Today's the big day for KISS fans of North Texas: Nearly eight months after plans were first unveiled, Rock & Brews, the restaurant franchise owned by Gene Simmons and Paul Stanley, opens the doors on its newest location in The Colony. The newest addition to the quickly growing Grandscape development, Rock & Brews joins several restaurants, the sprawling Nebraska Furniture Mart and the future home of another musically ambitious spot, Lava Cantina.
“We've been looking for a long time to open in Dallas,” Stanley said on a conference phone call last July. He and Simmons will not be present for today's opening, but they will be in attendance for the restaurant's grand opening party on May 10, which will double as a benefit for local wounded soldiers. “I remember playing Tarrant County and the Reunion Arena. It's a great history not only with me and KISS but with every rock band. So here is our chance to pay homage.”
The Saturday preview offers a taste of ribs, burgers, pizzas and salads, with the menu also including fancier fare like pastas, steaks and seafood. But music fans will be most interested in the music-themed decor. Scott Paul, the manager overseeing The Colony location's opening, points to a handful of interesting items that will only be found in this Texas-centric locale.
“Name a band,” Paul says, scrolling through the gleaming new spot's expansive Orange Door automated music system. “With this system, we have over 2 million songs and videos to play. And the JBL sound system we have makes it so that every song can be heard perfectly no matter where you’re sitting. It’s pretty awesome.”
This is much more than a celebrity-themed chain spot to buy a souvenir key chain. Along the back wall of the covered patio’s bar, skate decks featuring hand-drawn and colored depictions of Willie Nelson, Jerry Garcia, Bob Marley, Stevie Ray Vaughan and Bob Dylan are only upstaged by an uber-cool color picture of the Rolling Stones in their prime, from a 1975 photo-shoot in front of the Alamo, right as the group kicked off their “Tour of the Americas.” Other, more Dallas-intensive concert gear accents the walls inside, where a towering poster from the 1978 Texxas Jam takes up at least 6 feet of vertical space near the front door. Near the horseshoe bar there's a poster from the still-talked-about 1992 Texas Stadium concert featuring Metallica, Guns and Roses and Faith No More.
With the Booker T and the MG's classic “Green Onions” filling the spacious dining room — Green Day, Eric Church and the Foo Fighters had been on earlier — Paul beams, pointing upward to the massive, vibrant, hand-painted mural high above the 48 beer taps of the bar. “It’s different phases of David Bowie,” he says. “Along with many of the icons who were influenced by him.”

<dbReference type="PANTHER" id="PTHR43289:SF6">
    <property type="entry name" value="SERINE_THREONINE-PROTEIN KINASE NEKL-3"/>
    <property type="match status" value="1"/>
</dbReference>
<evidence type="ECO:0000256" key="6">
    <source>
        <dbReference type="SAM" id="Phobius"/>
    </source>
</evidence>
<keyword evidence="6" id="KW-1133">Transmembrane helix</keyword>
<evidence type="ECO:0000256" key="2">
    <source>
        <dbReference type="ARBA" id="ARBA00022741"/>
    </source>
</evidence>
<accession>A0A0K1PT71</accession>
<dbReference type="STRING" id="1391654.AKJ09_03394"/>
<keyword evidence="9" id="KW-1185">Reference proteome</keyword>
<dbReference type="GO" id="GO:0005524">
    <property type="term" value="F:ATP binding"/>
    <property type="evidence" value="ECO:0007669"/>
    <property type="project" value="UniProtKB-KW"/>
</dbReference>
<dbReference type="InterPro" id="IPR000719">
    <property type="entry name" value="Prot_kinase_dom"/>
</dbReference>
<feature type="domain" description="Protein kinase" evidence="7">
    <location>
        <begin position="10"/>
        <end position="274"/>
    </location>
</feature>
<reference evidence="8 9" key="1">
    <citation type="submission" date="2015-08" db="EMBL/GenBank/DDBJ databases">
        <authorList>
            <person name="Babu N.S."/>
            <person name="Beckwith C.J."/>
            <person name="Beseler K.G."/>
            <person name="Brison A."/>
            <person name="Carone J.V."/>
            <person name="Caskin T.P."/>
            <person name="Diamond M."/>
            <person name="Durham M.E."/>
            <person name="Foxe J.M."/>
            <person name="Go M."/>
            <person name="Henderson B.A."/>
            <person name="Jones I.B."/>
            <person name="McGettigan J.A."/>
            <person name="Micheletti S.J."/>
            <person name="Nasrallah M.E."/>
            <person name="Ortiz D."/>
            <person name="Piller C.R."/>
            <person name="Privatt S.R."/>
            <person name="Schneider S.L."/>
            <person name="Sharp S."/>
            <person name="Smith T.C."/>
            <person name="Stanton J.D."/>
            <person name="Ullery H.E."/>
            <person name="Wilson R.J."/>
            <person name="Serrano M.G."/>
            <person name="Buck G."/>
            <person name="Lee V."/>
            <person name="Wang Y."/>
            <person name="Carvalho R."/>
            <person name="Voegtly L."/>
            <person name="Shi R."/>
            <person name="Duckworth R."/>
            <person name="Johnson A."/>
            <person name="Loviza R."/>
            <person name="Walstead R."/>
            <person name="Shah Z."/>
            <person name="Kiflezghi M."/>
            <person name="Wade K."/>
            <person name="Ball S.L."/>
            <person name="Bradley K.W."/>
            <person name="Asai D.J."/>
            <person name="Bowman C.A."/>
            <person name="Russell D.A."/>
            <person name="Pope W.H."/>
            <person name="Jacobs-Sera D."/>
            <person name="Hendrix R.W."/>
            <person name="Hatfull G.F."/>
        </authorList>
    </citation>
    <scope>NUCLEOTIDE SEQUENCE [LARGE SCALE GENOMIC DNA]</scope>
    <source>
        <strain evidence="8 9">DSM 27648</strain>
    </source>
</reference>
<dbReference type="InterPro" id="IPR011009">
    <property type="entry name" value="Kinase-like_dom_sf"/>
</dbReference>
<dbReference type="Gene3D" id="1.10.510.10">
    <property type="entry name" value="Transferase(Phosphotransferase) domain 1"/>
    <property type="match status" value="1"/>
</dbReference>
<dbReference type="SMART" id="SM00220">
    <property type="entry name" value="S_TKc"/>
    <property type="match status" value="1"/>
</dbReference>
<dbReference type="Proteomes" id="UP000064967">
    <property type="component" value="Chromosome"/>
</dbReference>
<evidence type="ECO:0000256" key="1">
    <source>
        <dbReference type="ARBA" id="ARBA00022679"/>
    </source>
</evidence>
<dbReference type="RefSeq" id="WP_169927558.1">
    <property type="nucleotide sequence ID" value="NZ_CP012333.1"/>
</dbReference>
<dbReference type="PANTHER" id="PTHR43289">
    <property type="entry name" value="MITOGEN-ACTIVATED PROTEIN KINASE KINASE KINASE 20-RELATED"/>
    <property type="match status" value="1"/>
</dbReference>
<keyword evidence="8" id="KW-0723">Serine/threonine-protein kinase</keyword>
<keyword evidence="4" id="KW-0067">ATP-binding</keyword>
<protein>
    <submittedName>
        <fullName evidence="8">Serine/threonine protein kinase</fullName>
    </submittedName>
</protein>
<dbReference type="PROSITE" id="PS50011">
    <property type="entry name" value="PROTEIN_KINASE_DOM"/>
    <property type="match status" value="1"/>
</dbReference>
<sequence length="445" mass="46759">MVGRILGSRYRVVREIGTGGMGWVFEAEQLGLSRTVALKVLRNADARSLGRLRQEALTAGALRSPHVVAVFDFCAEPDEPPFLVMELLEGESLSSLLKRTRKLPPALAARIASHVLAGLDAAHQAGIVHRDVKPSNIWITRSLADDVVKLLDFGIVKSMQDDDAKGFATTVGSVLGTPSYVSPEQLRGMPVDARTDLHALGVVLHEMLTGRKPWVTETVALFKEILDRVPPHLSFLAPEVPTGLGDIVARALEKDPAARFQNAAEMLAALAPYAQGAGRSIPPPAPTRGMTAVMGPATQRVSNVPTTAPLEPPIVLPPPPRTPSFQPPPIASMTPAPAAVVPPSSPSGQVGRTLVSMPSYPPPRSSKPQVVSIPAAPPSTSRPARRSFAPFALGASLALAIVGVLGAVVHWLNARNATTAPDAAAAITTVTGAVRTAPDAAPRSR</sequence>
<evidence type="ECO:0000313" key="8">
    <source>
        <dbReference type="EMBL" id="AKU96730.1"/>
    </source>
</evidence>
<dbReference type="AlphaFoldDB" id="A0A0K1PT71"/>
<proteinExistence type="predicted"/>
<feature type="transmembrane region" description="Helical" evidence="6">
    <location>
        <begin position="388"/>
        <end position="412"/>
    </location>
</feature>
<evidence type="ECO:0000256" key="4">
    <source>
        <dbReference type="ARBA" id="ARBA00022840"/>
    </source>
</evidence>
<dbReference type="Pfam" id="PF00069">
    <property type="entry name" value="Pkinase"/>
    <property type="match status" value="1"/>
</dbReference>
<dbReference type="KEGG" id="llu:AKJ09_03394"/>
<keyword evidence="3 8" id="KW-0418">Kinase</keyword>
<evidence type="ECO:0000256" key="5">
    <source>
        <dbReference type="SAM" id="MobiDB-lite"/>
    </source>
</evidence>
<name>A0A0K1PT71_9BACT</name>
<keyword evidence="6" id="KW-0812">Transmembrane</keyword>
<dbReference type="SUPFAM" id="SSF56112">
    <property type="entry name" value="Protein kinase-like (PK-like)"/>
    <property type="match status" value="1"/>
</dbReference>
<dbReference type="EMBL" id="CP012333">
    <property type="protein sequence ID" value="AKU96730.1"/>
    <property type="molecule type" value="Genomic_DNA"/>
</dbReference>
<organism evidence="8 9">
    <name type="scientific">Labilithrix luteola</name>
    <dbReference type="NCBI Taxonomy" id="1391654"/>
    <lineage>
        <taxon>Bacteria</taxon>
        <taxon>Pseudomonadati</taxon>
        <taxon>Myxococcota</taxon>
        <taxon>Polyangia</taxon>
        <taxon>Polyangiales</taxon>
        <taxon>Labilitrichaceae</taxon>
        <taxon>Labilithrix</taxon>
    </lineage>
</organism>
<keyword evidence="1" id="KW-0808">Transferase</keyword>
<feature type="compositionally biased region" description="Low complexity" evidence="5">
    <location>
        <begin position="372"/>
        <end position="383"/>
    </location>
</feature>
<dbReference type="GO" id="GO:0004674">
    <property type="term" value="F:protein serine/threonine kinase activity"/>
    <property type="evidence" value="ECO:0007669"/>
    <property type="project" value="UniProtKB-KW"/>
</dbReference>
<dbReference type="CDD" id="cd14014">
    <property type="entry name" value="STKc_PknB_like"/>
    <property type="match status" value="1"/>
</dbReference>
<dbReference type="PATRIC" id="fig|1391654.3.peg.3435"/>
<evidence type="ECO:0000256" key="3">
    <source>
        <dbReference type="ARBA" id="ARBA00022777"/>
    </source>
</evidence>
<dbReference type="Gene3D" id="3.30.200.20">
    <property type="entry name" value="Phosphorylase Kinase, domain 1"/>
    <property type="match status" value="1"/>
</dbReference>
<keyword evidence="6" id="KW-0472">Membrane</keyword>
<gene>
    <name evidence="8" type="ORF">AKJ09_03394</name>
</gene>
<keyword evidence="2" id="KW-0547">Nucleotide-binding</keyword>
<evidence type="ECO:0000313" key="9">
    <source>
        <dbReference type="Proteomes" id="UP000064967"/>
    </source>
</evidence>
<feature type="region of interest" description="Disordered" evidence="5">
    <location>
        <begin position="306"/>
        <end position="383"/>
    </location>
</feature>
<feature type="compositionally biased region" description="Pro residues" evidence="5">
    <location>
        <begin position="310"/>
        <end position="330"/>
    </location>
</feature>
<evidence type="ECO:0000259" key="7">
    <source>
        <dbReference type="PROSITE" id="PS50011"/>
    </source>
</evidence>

Nestled in with images of Ziggy Stardust- and Let’s Dance-era Bowie are renderings of KISS, Madonna and Iggy Pop, hardly faces that are common in family-friendly dining establishments. On the opposite end of the main room, the most local touch of Dallas musical heritage on display is the sprawling mural of Stevie Ray Vaughan, which features him slinging his axe in between the skylines of both Austin and Dallas with the sun setting behind them.
While local artists painted both murals, the funkiest piece of local art hangs almost inconspicuously near a live action shot of ZZ Top. Four different steer skulls are vividly adorned with crystal designs closely resembling the make-up style of each KISS member. As much as anything else on the premises, this cool oddity represents the blending of KISS style and familiar regional themes. That there seems to be as much, or possibly more, representation of the Doors, Led Zeppelin and Bowie than of KISS is refreshing, given how easy it would’ve been for fake blood, long tongues and the group’s trademark flare for pyrotechnics to take over and turn the pace into a circus funhouse.
Tucked into a corner of the “party patio,” near some crescent couches and fire pits, is a stage where bands, primarily cover acts, will perform each Thursday, Friday and Saturday. A live video and audio feed of the band will stream out over many of the 75-inch televisions positioned throughout the restaurant. Paul says cover bands are more suited to Rock & Brews because the familiar vibe of the songs will be a big component of the party and good times.
Rock & Brews isn’t a club or a venue. The many cool, unique and substantial details that have gone into the designing and opening of Rock & Brews suggest this is a locally focused outpost of a worldwide musical brand. For Paul, careful consideration of much more than food and liquor licenses have gone into this new place. “For us to truly be different and provide this area with a great place, we’ve got to care about everything,” he says. “And we do.”
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